Mr Paice: My hon. Friend rightly reminds us that the real issue is the welfare of animals in circuses. That is why our policy remains as it was clearly announced by my right hon. Friend the Secretary of State on Friday. A strict licensing regime has the potential to reduce or eliminate the use of wild animals in circuses if the owners cannot meet the tough standards that we will require, on which we will consult. That can be done quickly, whereas a ban would require primary legislation—and we are all well aware of the time scale that involves.

An email received by ADI from Defra civil servants in December 2009 stated that ‘Our legal team believe that it is possible to introduce a ban under the auspices of the Animal Welfare Act….’ and (Ministers) ‘have chosen to proceed with a consultation on the basis that it is the opinion of our legal team that it is possible.’

EDM 1860 provides: “That this House regrets the failure of the Department for Environment, Food and Rural Affairs to ban the use of wild animals in circuses; further regrets the Secretary of State’s statement to the House with regard to an Austrian court case which does not exist; regrets that Ministers are using a potential court case in Austria not to implement a ban on wild animals in circuses in the UK; questions Ministers’ use of the Human Rights Act when the Department’s own impact assessment on a ban states that there are no concerns; holds that the Government’s proposed licensing scheme will fail adequately to protect the welfare of wild animals; notes that 94.5 per cent. of respondents to the previous administration’s public consultation support a ban, as well as the Royal Society for the Prevention of Cruelty to Animals, the British Veterinary Association, the Born Free Foundation and Animal Defenders International; welcomes The Independent newspaper’s petition calling for a ban which has attracted over 22,000 signatures; and urges the Government to use its powers under section 12 of the Animal Welfare Act 2006 to introduce a regulation banning the use of all wild animals in circuses without further delay.” The primary sponsor of the motion is Gavin Shucker and it is co-sponsored by Bill Esterson, Kate Green, Cathy Jamieson, Caroline Lucas and Sandra Osborne.

Last year, a survey by Defra (Department of Environment, Food and Rural Affairs) resulted in a huge 94.5% support for a ban.

This month, ADI released the results of its independent online poll carried out by YouGov, which asked impartial participants aged over 18 to what extent they would support or oppose a ban on the use of wild animals in circuses. A massive 72% of the public backed a ban with only 8% against – almost 3 out 4 members of the public want a ban.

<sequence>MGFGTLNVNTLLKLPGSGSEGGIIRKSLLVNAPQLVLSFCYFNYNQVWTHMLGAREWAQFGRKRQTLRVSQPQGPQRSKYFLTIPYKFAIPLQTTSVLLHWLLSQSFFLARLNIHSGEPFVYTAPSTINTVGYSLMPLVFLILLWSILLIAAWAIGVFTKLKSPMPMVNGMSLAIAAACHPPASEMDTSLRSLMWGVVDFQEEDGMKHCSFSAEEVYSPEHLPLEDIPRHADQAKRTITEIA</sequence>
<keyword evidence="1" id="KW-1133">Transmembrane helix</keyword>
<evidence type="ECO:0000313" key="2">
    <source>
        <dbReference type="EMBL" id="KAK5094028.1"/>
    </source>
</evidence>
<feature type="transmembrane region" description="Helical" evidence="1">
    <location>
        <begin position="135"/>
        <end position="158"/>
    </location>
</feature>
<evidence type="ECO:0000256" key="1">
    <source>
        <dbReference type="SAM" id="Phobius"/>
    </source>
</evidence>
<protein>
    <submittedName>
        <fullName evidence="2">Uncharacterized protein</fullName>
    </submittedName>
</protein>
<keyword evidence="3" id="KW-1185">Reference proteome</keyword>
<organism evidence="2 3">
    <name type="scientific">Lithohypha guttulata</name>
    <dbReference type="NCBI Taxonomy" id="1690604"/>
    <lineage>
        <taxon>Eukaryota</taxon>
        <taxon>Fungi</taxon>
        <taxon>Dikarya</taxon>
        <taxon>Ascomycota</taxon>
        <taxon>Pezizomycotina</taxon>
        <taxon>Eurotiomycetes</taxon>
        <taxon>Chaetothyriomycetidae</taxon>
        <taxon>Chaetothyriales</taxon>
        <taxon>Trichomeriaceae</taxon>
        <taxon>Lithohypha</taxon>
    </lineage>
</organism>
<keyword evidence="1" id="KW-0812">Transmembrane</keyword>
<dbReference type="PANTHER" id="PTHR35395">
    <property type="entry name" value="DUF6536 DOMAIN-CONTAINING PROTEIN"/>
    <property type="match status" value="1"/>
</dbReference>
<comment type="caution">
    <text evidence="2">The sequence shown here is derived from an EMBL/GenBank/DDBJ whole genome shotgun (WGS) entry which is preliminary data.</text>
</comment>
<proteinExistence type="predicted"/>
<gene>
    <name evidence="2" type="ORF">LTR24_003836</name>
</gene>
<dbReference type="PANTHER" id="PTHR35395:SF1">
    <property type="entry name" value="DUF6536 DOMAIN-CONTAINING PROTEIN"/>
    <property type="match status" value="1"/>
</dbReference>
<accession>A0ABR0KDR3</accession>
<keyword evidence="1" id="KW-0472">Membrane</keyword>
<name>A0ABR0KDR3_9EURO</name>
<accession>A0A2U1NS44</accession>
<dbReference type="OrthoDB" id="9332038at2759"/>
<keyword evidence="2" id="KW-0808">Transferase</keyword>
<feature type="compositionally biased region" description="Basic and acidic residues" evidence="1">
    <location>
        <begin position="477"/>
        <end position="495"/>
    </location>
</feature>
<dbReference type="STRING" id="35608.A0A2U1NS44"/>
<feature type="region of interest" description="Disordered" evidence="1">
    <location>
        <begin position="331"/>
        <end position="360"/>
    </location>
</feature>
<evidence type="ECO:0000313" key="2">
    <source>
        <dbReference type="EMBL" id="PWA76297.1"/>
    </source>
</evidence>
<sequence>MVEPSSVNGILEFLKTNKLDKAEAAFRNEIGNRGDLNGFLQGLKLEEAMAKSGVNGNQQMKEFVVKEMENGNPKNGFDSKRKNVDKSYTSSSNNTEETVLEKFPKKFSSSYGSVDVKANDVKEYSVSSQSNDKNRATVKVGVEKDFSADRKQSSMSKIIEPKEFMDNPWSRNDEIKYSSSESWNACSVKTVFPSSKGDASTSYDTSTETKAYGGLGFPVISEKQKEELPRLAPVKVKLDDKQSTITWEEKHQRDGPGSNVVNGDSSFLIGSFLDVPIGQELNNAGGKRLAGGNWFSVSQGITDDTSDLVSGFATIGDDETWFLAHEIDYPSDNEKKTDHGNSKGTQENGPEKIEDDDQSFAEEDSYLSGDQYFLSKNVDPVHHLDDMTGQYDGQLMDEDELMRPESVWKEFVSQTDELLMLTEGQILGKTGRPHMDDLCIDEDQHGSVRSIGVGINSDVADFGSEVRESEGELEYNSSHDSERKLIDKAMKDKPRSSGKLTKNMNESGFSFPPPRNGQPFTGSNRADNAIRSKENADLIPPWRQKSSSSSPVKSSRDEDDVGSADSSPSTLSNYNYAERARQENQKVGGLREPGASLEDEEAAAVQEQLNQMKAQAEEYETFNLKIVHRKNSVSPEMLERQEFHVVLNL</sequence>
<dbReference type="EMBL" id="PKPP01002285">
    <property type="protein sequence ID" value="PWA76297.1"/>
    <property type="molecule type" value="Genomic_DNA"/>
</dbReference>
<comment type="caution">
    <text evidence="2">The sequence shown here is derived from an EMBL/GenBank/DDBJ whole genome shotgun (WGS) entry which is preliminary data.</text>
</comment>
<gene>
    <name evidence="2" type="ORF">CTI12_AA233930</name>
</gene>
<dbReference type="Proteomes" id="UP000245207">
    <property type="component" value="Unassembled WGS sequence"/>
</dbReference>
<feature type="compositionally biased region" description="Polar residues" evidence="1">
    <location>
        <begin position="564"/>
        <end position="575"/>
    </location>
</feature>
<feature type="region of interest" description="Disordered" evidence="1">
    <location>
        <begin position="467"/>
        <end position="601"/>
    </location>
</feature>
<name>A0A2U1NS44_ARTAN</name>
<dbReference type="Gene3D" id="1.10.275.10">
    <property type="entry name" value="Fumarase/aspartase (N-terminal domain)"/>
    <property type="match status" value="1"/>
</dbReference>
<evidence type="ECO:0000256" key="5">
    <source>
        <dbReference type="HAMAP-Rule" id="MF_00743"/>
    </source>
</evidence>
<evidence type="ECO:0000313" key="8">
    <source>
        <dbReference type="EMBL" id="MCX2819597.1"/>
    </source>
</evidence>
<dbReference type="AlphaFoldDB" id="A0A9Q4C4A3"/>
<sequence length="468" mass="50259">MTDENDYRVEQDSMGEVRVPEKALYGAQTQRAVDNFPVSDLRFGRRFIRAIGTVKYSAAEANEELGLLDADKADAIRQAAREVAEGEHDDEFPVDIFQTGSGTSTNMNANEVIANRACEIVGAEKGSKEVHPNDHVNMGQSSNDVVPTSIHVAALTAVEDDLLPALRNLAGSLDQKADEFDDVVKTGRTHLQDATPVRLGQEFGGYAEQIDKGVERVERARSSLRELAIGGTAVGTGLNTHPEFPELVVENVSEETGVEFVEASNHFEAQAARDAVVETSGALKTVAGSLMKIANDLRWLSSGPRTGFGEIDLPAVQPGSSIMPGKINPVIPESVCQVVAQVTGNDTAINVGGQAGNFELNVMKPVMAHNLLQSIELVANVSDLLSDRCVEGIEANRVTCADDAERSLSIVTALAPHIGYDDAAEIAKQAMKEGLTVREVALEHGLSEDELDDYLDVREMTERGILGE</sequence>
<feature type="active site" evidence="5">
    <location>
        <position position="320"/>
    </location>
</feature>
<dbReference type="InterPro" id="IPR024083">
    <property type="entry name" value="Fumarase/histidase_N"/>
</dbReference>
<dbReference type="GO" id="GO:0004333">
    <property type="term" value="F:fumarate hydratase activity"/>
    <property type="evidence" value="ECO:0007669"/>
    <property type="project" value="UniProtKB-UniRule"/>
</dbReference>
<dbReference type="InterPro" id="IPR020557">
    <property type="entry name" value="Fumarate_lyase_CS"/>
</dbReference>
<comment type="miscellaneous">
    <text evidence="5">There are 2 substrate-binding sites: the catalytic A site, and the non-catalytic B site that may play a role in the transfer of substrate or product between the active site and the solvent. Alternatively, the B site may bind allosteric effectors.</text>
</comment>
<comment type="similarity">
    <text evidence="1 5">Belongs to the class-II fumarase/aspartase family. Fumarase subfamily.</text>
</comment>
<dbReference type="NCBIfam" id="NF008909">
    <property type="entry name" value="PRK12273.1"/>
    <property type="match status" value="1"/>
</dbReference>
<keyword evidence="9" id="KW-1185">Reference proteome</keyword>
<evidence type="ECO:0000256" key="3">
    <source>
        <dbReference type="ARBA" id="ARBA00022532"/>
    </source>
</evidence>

Politically there was cross party support with 196 MPs from all parties having signed EDM 403 calling for a ban, making this the 9th most signed EDM in Parliament out of 1790 motions tabled. A recent Dods poll by ADI also found overwhelming support for a ban on wild animal acts in the House of Commons with 63% of MPs in favour and 14% against. So as well as ignoring those who voted them into power, they have isolated themselves from their peers.

Last week, Animal Defenders International contacted all MPs to muster further support for a ban on the use of wild animals in circuses, asking them to sign EDM 403 which calls for a ban on the use of wild animals in circuses and already has 196 signatories, and to write directly to the Minister to bring further pressure to bear. To download a copy of ADI’s briefing sent today to MP’s please go to:

In 2009 at the Great British Circus (GBC), ADI filmed frightened, stressed elephants being brutally hit in the face with elephant metal hooks, brooms and pitchforks and the results of the investigation were made public. And the GBC was not an isolated case. In 1998, ADI field officers worked undercover inside three circus establishments run by different members of the Chipperfield family and this investigation led to successful convictions for cruelty to animals of Mary Chipperfield and her husband Roger, jail for their elephant keeper Michael Gills, and subsequent closure of all three circus enterprises in the UK. Earlier this year ADI brought to the world the shocking abuse inflicted on Anne the elephant at Bobby Roberts Super Circus.

National measures to prohibit or limit the use of animals in circuses have already been adopted in Bolivia, Austria, Belgium, Czech Republic, Denmark, Estonia, Finland, Hungary, Luxembourg, Poland, Portugal, Slovakia, Sweden, Singapore, Costa Rica, India and Israel and similar laws are being discussed in Brazil, Chile, Norway, Peru and Greece.